As I prepare to move in 2017 to what I assume will be the last parishes in which I’ll serve, I’ve been thinking of the first one in which I did so; I completed my 'training curacy' there in 1988.
The Parish of Caversham and Mapledudham (as it was then configured) was mainly in Reading and partly in rural south Oxfordshire. In each of the last two weeks the Church Times has carried an obituary of one of the parishioners of the time.
Ted Boulding was a frail retired Reader in the mid-1980s, and I only saw his daughter Rachel fleetingly as she passed through when at home from University from time to time. A dozen years later we shared Caversham memories in the refectory at the University of York when I was a member of General Synod and she helping produce the new Common Worship publications. A similar time later I submitted an article to the Church Times and it was she who edited and placed it. Among things published herself have been recent level headed and faithful reflection for the Bible Reading Fellowship on her own approaching early death from cancer.
John Madeley was a vigorous active Reader at the same time, but his primary vocation was as a journalist and writer on things like fair trade and international agricultural development. The obituary quotes him from the 1970s writing ‘a church which ties up its best people in its own internal affairs deserves all that is coming to it’. He remained in Caversham and my encounters with him since leaving there have all been in newspapers and on the radio as he continued to publish and broadcast, living into his 80s.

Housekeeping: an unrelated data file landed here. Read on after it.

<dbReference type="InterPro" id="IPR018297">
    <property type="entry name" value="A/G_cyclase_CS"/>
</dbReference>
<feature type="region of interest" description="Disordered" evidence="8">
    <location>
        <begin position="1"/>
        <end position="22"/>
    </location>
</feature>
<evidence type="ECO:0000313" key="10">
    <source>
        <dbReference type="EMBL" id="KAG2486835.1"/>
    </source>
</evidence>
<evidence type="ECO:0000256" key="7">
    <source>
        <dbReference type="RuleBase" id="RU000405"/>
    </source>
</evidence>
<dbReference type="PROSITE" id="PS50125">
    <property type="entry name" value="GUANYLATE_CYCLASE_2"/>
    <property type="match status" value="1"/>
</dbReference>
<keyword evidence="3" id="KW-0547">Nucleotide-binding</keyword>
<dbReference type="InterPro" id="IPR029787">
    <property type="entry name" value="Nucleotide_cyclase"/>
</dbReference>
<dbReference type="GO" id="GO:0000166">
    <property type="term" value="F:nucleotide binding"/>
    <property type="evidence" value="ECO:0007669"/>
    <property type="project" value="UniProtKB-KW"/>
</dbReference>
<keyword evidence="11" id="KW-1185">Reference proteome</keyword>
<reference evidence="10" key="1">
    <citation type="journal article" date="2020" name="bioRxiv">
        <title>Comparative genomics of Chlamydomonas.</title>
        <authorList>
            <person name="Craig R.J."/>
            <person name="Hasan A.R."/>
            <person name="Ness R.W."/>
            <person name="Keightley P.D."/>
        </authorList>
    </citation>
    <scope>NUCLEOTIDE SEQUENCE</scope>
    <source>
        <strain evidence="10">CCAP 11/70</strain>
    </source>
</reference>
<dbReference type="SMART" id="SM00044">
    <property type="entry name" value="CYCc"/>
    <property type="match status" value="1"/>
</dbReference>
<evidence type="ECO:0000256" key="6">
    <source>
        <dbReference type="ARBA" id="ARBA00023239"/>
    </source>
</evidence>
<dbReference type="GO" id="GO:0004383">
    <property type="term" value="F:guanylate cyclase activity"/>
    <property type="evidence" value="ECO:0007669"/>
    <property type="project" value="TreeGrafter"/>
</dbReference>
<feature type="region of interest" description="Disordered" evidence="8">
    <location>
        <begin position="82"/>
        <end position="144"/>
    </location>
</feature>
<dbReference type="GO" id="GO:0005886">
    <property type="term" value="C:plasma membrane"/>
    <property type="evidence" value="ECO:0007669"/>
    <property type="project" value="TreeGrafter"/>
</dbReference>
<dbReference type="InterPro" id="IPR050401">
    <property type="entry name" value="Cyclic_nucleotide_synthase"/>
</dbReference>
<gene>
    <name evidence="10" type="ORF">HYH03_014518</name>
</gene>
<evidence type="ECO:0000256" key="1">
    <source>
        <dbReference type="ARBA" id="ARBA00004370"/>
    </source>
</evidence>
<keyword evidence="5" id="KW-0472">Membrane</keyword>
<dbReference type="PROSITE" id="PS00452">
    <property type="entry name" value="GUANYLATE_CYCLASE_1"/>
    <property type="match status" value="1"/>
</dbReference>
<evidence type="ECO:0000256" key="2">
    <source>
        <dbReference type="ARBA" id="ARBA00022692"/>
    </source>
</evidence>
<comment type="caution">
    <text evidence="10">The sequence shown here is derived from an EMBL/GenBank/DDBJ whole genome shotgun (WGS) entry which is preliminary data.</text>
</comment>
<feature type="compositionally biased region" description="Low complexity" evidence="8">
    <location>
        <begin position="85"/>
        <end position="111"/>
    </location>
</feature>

Rachel’s obituary says that a padded envelope arrived at the Church Times a few days before she died containing an individually written card for every member of staff. John’s says that his cardboard coffin was taken out of St Peter’s, Caversham at the end of his funeral as the congregation sang the Taize chorus ‘Bless the Lord, my soul, and bless God’s holy name – bless the Lord, my soul, who leads me into life’. So it turns out the parishioners from the parish in which I completed my training are still teaching me both how to live and how to die thirty years after being there.